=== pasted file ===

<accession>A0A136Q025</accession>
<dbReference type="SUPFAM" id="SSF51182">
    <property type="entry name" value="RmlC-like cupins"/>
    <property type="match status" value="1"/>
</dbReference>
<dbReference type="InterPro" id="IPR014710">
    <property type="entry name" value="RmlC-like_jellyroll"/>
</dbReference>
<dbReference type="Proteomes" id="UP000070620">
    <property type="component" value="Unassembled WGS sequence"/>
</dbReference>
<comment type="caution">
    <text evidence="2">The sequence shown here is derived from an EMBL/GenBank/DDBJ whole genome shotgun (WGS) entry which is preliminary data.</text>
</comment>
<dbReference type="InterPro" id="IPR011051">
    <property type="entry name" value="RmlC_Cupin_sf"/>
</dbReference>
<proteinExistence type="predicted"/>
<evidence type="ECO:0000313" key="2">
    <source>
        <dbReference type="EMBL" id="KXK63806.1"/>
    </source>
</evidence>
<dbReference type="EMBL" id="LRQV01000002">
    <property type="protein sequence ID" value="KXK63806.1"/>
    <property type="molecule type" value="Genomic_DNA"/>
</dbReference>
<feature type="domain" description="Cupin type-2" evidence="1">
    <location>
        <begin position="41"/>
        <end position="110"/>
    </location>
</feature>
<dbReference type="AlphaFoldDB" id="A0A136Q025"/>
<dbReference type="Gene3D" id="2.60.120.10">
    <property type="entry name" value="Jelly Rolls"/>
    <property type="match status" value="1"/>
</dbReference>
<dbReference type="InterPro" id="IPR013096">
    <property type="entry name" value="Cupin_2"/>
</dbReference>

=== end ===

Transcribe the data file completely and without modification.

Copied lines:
<accession>A0A136Q025</accession>
<dbReference type="SUPFAM" id="SSF51182">
    <property type="entry name" value="RmlC-like cupins"/>
    <property type="match status" value="1"/>
</dbReference>
<dbReference type="InterPro" id="IPR014710">
    <property type="entry name" value="RmlC-like_jellyroll"/>
</dbReference>
<dbReference type="Proteomes" id="UP000070620">
    <property type="component" value="Unassembled WGS sequence"/>
</dbReference>
<comment type="caution">
    <text evidence="2">The sequence shown here is derived from an EMBL/GenBank/DDBJ whole genome shotgun (WGS) entry which is preliminary data.</text>
</comment>
<dbReference type="InterPro" id="IPR011051">
    <property type="entry name" value="RmlC_Cupin_sf"/>
</dbReference>
<proteinExistence type="predicted"/>
<evidence type="ECO:0000313" key="2">
    <source>
        <dbReference type="EMBL" id="KXK63806.1"/>
    </source>
</evidence>
<dbReference type="EMBL" id="LRQV01000002">
    <property type="protein sequence ID" value="KXK63806.1"/>
    <property type="molecule type" value="Genomic_DNA"/>
</dbReference>
<feature type="domain" description="Cupin type-2" evidence="1">
    <location>
        <begin position="41"/>
        <end position="110"/>
    </location>
</feature>
<dbReference type="AlphaFoldDB" id="A0A136Q025"/>
<dbReference type="Gene3D" id="2.60.120.10">
    <property type="entry name" value="Jelly Rolls"/>
    <property type="match status" value="1"/>
</dbReference>
<dbReference type="InterPro" id="IPR013096">
    <property type="entry name" value="Cupin_2"/>
</dbReference>